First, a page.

The error bar is based on the circular standard deviation given in Table 1.
Magnetic dating is based on comparing the remanent magnetisation in an archaeological structure with a calibrated reference curve for the geomagnetic secular variation. Two distinct methods have evolved. The intensity technique relies on obtaining estimates of the past strength of the Earth's magnetic field while directional magnetic dating uses archaeomagnetic measurements to derive the orientation of the geomagnetic vector in antiquity. Intensity dating can only be applied to fired materials which have acquired a thermoremanent magnetisation upon cooling from high temperatures (>600°C) while the directional method enables the age of a broader range of archaeological materials to be determined. For example, sediments and soils may have acquired a dateable 'detrital remanence' if magnetic grains had been aligned by the ambient field during deposition. The growth of magnetic minerals during diagenesis or as a result of manufacturing processes can also give rise to a magnetisation which may enable materials such as iron-rich mortars, for example, to be dated. However hearths, kilns and other fired structures are the most common features selected for magnetic dating primarily because their thermoremanence is generally strong, stable and sufficiently homogeneous that the ancient field can be determined with sufficient precision from a small set of specimens. An analysis of dated archaeomagnetic directions, largely from fired structures, together with lake sediment and observatory records has enabled a master curve for the UK region to be synthesised for the period 2000 B.C. to the present (Clark, Tarling and Noel 1988).
For directional magnetic dating it is essential to obtain specimens of undisturbed archaeological material whose orientation with respect to a geographic coordinate frame is known. A number of sampling strategies have evolved, enabling specimens to be recovered from a range of archaeological materials with orientations being recorded relative to topographic features, the direction of the sun, magnetic or geographic north. For this feature the miniaturised 'button method', illustrated overleaf, was employed (Clark et al, 1988). Modern archaeomagnetic magnetometers are sufficiently sensitive that only small volumes of material (--1 ml) are required for an accurate remanence measurement (Molyneux 1971). This has the advantage of reducing the impact of sampling on archaeological features - of particular significance if they are scheduled for conservation and display. For dating, all archaeomagnetic vectors are transposed to Meriden, the reference location for the UK Master Curve (Noel and Batt 1990).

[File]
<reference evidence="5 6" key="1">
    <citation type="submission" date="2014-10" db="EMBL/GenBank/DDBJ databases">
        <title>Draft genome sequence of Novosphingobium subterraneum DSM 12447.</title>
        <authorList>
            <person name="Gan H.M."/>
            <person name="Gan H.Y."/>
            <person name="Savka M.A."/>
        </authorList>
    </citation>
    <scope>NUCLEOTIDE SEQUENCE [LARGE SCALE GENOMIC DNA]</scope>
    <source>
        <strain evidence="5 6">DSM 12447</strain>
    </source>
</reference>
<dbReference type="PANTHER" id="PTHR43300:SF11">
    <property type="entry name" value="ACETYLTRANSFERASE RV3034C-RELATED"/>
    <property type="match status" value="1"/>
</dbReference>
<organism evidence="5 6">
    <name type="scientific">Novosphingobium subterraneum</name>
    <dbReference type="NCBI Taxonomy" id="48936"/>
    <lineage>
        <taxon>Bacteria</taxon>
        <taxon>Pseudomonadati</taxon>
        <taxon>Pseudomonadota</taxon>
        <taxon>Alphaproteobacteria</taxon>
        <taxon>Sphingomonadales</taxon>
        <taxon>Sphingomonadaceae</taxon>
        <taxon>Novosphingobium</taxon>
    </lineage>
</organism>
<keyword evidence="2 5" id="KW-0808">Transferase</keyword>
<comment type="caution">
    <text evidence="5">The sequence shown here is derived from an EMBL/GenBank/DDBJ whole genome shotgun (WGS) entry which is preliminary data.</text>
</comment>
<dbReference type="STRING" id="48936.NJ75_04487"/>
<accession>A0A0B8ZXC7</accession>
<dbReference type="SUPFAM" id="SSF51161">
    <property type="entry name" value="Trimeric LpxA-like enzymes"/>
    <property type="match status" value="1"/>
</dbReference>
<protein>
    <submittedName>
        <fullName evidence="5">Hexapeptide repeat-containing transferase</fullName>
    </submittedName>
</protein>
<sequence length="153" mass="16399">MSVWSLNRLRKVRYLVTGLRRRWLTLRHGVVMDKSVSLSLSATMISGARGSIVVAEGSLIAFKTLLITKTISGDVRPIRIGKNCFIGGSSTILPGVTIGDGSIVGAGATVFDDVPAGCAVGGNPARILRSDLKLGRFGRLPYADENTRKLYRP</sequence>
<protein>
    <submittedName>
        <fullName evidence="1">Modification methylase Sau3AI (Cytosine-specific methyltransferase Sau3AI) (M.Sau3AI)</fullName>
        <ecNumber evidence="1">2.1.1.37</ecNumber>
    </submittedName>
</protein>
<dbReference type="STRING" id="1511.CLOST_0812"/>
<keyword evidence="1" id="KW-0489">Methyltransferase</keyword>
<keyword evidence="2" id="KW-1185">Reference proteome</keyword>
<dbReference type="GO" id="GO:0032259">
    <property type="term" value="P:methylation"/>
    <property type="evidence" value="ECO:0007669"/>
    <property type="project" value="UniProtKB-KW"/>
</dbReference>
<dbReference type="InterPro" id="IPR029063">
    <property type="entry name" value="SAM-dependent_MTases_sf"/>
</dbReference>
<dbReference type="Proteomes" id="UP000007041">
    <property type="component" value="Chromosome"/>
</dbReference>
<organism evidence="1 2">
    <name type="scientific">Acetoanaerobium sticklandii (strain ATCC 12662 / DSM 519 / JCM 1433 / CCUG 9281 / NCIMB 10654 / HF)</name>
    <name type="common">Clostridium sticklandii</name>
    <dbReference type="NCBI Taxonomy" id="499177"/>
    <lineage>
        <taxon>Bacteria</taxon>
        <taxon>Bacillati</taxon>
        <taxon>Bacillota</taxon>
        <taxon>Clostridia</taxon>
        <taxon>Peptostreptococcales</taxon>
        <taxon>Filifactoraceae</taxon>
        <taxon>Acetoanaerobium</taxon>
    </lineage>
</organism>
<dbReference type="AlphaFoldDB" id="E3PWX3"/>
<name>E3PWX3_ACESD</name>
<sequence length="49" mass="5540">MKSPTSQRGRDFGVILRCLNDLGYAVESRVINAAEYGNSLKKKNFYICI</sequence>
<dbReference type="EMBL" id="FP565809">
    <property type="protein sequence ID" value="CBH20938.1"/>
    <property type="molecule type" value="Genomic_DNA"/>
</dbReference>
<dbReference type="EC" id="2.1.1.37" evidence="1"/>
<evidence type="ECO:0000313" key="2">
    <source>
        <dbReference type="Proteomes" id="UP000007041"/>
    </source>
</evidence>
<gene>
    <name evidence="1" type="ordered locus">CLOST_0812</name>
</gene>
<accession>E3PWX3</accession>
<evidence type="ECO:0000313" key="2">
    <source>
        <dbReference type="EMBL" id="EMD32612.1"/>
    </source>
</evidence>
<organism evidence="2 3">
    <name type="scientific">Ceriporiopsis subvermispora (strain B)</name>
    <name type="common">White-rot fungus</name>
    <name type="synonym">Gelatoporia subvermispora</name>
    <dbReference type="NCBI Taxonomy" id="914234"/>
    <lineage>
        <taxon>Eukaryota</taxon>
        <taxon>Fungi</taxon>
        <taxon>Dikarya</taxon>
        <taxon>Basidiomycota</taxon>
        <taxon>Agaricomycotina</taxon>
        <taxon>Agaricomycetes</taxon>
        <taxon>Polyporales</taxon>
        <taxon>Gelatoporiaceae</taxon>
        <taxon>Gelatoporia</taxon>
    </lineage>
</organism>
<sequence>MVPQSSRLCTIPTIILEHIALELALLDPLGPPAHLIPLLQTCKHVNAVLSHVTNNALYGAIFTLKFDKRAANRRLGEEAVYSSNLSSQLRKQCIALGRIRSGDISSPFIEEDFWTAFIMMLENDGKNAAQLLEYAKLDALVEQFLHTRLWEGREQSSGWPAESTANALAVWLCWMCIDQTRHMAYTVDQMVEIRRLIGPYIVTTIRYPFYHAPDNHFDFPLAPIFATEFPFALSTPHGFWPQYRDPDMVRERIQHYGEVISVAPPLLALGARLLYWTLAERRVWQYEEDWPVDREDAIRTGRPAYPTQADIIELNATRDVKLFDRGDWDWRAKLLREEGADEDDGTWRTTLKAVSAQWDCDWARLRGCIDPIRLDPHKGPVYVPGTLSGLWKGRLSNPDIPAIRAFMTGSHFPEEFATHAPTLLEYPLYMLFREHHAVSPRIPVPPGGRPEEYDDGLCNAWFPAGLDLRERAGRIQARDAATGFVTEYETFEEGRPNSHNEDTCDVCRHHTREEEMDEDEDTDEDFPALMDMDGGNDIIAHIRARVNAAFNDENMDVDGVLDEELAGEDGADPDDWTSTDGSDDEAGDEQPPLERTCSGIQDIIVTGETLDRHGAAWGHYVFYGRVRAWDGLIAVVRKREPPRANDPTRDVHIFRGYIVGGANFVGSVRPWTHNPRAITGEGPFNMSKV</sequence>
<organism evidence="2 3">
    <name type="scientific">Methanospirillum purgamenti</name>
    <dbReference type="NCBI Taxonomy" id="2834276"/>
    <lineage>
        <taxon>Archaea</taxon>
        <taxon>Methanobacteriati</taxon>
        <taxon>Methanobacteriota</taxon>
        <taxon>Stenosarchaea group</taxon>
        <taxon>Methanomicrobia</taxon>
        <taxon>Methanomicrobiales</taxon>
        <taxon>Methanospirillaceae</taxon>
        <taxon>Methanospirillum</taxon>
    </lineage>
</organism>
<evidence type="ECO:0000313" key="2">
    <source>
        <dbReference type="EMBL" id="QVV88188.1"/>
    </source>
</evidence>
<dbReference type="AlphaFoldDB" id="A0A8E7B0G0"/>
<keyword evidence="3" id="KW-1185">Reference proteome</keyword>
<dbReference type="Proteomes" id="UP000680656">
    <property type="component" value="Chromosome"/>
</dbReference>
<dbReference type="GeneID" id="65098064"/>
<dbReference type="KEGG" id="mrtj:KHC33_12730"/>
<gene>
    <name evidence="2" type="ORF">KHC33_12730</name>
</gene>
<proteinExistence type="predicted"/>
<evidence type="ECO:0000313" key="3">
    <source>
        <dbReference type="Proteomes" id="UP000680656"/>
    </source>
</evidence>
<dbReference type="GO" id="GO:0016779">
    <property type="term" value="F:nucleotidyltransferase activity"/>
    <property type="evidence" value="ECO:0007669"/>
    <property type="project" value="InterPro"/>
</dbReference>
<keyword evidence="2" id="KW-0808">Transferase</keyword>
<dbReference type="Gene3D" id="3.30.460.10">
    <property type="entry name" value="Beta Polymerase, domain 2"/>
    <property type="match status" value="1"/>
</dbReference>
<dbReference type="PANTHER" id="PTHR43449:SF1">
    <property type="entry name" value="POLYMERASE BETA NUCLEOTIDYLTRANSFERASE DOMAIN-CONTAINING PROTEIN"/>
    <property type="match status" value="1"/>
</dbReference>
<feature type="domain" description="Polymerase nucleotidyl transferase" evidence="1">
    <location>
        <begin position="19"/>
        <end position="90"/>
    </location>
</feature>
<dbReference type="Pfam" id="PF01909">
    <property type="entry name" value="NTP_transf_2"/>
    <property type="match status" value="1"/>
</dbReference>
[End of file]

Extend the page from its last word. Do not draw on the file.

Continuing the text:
Clark, A.J., Tarling, D.H. & Noel, M., 1988. 'Developments in archaeomagnetic dating in Britain' Archaeometty, 15: 645-667.
Molyneux, L., 1971. 'A complete result magnetometer for measuring the remanent magnetisation of rocks' Geophys. J. R. astr. Soc., 24: 429-433.
Noel, M. & Batt, C.M., 1990. 'A method for correcting geographically separated remanence directions for the purpose of archaeomagnetic dating,' Geophys. J. R. astr. Soc., 102: 753-756.